tue 21/11/2017

Walking Wounded: Return to the Frontline, Channel 4 | reviews, news & interviews

Walking Wounded: Return to the Frontline, Channel 4

Walking Wounded: Return to the Frontline, Channel 4

Injured conflict photographer Giles Duley makes a cathartic visit to Afghanistan

Mohammed Hanif, injured in an explosion, is tended by his grandfatherGiles Duley

The public rarely sees the human cost of journalists covering war. More rarely still does it see the real civilian cost. That makes Walking Wounded a frank and refreshing insight into the world at either end of the lens. Siobhan Sinnerton’s remarkable film followed British photographer Giles Duley as he returned to Afghanistan after losing both legs and his left arm in an IED explosion two years ago this month while embedded there with the US Army’s 75th Cavalry Regiment.

His project - to photograph work in a Kabul hospital that specializes in restorative treatment for locals who have suffered similar injuries. Something of a baptism of fire? “I wake up some mornings and I think ‘somewhere right now, kids are going through what I was going through,'” Duley counters. “And I think ‘how could I not go and tell those stories now’?”

Duley’s as good a guide as we could get, a man who describes himself as “photographer, writer, story-teller, red-wine drinker, triple-amputee.” In that order. He’s a photographer first, whose warm, modest personality helps him strike a bond with his subjects as much as their shared trauma. Duley and his experiences become therapy for the victims he meets in Kabul, and they become part of his therapy, too. The viewer sees Kabul’s Italian-run Emergency medical charity hospital and its patients largely through Duley’s lens - rested on his prosthetic arm or held in his one hand - and in their own words. The footage, sprinkled with his colour and black-and-white stills, is striking but stops short of being graphic or gratuitous.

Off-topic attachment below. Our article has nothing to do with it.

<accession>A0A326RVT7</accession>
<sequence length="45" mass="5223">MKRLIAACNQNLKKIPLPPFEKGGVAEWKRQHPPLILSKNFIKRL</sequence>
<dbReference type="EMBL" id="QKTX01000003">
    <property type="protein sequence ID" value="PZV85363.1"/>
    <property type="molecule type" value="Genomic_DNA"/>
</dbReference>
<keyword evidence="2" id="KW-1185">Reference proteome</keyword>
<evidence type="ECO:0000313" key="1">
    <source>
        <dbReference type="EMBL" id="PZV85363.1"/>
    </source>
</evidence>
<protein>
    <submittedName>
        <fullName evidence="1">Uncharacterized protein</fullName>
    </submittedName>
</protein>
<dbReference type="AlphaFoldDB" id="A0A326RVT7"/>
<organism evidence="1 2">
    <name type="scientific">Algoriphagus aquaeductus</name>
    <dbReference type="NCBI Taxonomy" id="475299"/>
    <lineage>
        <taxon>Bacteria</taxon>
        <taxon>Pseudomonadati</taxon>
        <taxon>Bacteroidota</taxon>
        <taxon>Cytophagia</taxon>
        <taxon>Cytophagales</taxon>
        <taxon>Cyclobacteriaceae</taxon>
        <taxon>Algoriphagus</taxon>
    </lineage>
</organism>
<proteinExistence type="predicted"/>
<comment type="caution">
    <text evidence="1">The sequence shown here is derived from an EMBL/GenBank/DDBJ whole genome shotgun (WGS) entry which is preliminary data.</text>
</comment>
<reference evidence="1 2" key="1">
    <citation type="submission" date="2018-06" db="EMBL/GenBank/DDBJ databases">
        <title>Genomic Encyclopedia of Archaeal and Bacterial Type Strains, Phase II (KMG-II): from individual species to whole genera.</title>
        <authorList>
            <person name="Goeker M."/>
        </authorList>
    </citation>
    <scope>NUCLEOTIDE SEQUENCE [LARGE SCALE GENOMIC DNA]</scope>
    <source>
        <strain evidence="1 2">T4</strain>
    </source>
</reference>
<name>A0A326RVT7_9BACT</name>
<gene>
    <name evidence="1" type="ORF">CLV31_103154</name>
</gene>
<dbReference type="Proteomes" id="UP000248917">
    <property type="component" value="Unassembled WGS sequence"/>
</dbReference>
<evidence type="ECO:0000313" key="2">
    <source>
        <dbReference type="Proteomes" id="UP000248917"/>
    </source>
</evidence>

Duley freely admits to the fear and paranoia that accompany his return to Afghanistan. A third of the country’s 55,000 amputees are children whose lives have been blown apart while doing something as simple as walking to school or gathering firewood. We meet one, 10-year-old Sediqullah (pictured right with Duley), who lost three fingers playing with a piece of metal that turned out to be a detonator. He’s one of the lucky ones. Sediqullah has come with his father from the Panjshir Valley, a few hours north of Kabul, one of the most heavily mined places in the world.

Many Afghans die before they reach help, which is sometimes days away. Even the lucky ones who make it to the Emergency Hospital – a distinctive white-walled compound of serenity in the chaotic dusty streets of the Afghan capital – face an uncertain future.

In contrast, Duley himself was medevaced by chopper to a military hospital within minutes of being blown up, the begnning of a long process of recovery. We see a tearful reunion in a Chicago bar with two of his rescuers, CJ and Phil, when Duley makes a speaking trip to the US just before returning to Afghanistan. “It wasn’t your day, man. It was not your day,” says one as they hug.

This may be the Giles Duley story, but it is not his aloneFor those, like this reviewer, who have spent time in Afghanistan and fallen in love with this achingly beautiful country and its proud and tough people, Walking Wounded is chilling and heart-rending. For those who have not, it should be compulsory viewing – especially for jingoistic politicians. 

 
Ten-year-old Sadiqullah lost three fingers playing with a piece of metal that turned out to be a detonator

rating

Editor Rating: 
5
Average: 5 (1 vote)

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Comments

Powerful. Oh so powerful. Doubt we'll see the like of this again on UK tv screens for a long while yet. Subject aside, Siobhan Sinnerton's film had such a nich rhythm to it, that I'd happily have watched it for longer. And can only pray one day to see it without the ads - were they heavier here than usual? That may be the drawback of C4, but this reminded us the channel can get their weight behind some great documentary television when they choose to.

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